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Employing mesenchymal stem cells to support tumor-targeted delivery of extracellular vesicle (EV)-encapsulated microRNA-379

Oncogenevolume 37pages21372149 (2018) | Download Citation


Adult Mesenchymal Stem Cells (MSCs) have a well-established tumor-homing capacity, highlighting potential as tumor-targeted delivery vehicles. MSCs secrete extracellular vesicle (EV)-encapsulated microRNAs, which play a role in intercellular communication. The aim of this study was to characterize a potential tumor suppressor microRNA, miR-379, and engineer MSCs to secrete EVs enriched with miR-379 for in vivo therapy of breast cancer. miR-379 expression was significantly reduced in lymph node metastases compared to primary tumor tissue from the same patients. A significant reduction in the rate of tumor formation and growth in vivo was observed in T47D breast cancer cells stably expressing miR-379. In more aggressive HER2-amplified HCC-1954 cells, HCC-379 and HCC-NTC tumor growth rate in vivo was similar, but increased tumor necrosis was observed in HCC-379 tumors. In response to elevated miR-379, COX-2 mRNA and protein was also significantly reduced in vitro and in vivo. MSCs were successfully engineered to secrete EVs enriched with miR-379, with the majority found to be of the appropriate size and morphology of exosomal EVs. Administration of MSC-379 or MSC-NTC cells, or EVs derived from either cell population, resulted in no adverse effects in vivo. While MSC-379 cells did not impact tumor growth, systemic administration of cell-free EVs enriched with miR-379 was demonstrated to have a therapeutic effect. The data presented support miR-379 as a potent tumor suppressor in breast cancer, mediated in part through regulation of COX-2. Exploiting the tumor-homing capacity of MSCs while engineering the cells to secrete EVs enriched with miR-379 holds exciting potential as an innovative therapy for metastatic breast cancer.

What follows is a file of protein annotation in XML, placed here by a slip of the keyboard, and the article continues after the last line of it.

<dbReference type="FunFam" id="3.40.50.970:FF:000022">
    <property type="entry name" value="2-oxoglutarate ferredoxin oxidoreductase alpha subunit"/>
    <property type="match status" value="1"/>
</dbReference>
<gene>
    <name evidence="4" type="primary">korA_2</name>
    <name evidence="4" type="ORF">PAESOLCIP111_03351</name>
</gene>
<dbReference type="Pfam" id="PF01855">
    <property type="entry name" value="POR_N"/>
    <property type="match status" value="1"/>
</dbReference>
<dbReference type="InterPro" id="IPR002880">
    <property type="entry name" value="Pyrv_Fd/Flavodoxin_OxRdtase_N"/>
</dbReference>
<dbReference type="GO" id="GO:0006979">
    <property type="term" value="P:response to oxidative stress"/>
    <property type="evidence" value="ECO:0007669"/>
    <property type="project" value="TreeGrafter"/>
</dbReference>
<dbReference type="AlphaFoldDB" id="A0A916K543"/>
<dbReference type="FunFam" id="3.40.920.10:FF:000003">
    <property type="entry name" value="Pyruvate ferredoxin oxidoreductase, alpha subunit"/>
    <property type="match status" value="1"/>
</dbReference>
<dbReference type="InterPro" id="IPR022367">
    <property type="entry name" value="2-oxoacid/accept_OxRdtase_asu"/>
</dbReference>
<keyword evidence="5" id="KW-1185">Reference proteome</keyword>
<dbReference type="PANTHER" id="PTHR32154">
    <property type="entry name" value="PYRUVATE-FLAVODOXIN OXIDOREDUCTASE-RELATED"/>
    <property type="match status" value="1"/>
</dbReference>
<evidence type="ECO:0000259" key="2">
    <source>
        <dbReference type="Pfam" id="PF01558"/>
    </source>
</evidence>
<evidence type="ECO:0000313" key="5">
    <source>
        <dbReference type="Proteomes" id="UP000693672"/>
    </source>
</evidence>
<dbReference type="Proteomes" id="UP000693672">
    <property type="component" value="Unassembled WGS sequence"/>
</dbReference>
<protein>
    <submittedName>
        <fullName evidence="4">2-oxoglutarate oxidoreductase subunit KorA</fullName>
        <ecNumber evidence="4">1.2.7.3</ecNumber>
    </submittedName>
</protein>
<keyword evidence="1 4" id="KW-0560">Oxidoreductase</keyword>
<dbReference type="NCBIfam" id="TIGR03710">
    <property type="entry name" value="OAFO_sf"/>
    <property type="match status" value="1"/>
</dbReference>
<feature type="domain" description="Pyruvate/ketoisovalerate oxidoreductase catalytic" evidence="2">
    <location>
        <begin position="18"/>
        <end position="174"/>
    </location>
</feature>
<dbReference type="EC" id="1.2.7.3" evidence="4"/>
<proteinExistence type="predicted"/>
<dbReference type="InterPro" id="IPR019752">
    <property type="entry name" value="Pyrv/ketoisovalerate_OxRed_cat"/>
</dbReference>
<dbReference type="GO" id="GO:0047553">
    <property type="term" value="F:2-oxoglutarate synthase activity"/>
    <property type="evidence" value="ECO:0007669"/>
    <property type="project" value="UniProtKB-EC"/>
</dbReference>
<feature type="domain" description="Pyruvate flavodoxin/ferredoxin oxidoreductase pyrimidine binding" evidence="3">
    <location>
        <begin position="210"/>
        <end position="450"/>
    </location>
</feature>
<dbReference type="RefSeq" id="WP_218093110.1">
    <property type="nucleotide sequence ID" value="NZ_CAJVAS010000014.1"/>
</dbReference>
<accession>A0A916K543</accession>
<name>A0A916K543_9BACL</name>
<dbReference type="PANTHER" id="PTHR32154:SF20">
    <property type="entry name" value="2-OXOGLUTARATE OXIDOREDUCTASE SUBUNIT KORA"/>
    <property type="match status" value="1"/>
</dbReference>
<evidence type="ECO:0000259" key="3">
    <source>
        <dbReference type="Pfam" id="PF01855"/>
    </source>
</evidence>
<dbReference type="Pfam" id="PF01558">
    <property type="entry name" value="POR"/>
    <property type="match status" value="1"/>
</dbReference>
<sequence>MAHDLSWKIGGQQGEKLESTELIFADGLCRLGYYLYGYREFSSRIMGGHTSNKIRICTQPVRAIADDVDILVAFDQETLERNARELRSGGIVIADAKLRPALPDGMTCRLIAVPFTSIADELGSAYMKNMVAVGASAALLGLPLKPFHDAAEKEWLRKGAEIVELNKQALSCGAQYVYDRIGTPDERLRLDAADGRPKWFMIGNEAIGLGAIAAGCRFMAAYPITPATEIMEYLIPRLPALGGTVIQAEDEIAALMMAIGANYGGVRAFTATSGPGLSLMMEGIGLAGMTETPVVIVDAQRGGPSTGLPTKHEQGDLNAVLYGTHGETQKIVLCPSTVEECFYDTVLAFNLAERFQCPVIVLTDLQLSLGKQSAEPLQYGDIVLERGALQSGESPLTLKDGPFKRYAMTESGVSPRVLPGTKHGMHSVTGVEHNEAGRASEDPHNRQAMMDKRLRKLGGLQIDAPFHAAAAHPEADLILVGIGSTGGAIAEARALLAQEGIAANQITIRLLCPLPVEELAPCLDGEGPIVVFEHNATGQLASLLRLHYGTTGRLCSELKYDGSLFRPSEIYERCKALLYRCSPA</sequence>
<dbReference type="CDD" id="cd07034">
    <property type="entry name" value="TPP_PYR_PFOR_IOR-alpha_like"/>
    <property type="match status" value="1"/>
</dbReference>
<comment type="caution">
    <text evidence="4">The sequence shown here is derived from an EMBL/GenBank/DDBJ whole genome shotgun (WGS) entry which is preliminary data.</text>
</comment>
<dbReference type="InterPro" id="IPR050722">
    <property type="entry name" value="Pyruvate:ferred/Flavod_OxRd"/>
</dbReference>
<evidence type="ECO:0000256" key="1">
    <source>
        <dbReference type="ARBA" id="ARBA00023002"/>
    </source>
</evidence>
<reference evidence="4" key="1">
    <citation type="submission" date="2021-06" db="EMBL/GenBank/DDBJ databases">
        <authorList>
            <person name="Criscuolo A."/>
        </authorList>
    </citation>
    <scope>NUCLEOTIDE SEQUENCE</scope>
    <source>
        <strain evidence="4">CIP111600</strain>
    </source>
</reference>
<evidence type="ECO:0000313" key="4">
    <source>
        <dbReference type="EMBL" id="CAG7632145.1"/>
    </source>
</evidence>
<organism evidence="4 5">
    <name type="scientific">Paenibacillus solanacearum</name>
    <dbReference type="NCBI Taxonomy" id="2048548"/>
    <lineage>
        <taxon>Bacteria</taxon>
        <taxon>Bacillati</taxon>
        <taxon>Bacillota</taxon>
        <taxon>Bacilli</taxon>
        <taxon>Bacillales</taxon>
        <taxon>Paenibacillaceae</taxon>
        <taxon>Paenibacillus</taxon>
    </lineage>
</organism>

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The authors are grateful to Catherine Curran, Emer Hennessy, Natasha Solovyova, and Dr. Georgina Shaw for technical support provided.


KPO’B and SK: Irish Cancer Society BREAST-PREDICT collaborative cancer research center CCRGAL13; KEG: Irish Research Council (IRC) Postgraduate Scholarship GOIPG/2016/978; HZ: IRC Enterprise Partnership Scheme Postdoctoral Research Fellowship EPSPD/2016/20. JRS and KSJ: Wellcome Trust biomedical vacation scholarship; ADB: Health Research Board summer scholarship SS-2015-1365. This research was also supported by Science Foundation Ireland grants 09/SRC/B1794 and 12/RI/2338, funding from the European Union’s 7th Framework Programme under grant agreement no. HEALTH-2007-B-223298 (PurStem), and the charity Breast Cancer Research.

Author information


  1. Discipline of Surgery, Lambe Institute for Translational Research, School of Medicine, National University of Ireland Galway, Galway, Ireland

    • K. P. O’Brien
    • , S. Khan
    • , K. E. Gilligan
    • , C. Glynn
    • , A. De Bhulbh
    • , J. R. Schweber
    • , K. St John
    • , M. J. Kerin
    •  & R. M. Dwyer
  2. Cardiovascular Research Centre Galway, School of Medicine, National University of Ireland Galway, Galway, Ireland

    • H. Zafar
  3. Discipline of Anatomy, School of Medicine, National University of Ireland Galway, Galway, Ireland

    • P. Lalor
    •  & P. Dockery
  4. Regenerative Medicine Institute (REMEDI), CURAM, National University of Ireland Galway, Galway, Ireland

    • C. O’Flatharta
    • , J. M. Murphy
    •  & T. O’Brien
  5. Division of Anatomic Pathology, University Hospital Galway, Galway, Ireland

    • H. Ingoldsby
  6. Tissue Optics and Microcirculation Imaging Group, School of Physics, National University of Ireland Galway, Galway, Ireland

    • M. Leahy
  7. Cancer Biology and Therapeutics Laboratory, UCD School of Biomolecular and Biomedical Science, UCD Conway Institute, University College Dublin, Dublin, Ireland

    • W. M. Gallagher


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The authors declare that they have no competing interests.

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Correspondence to R. M. Dwyer.

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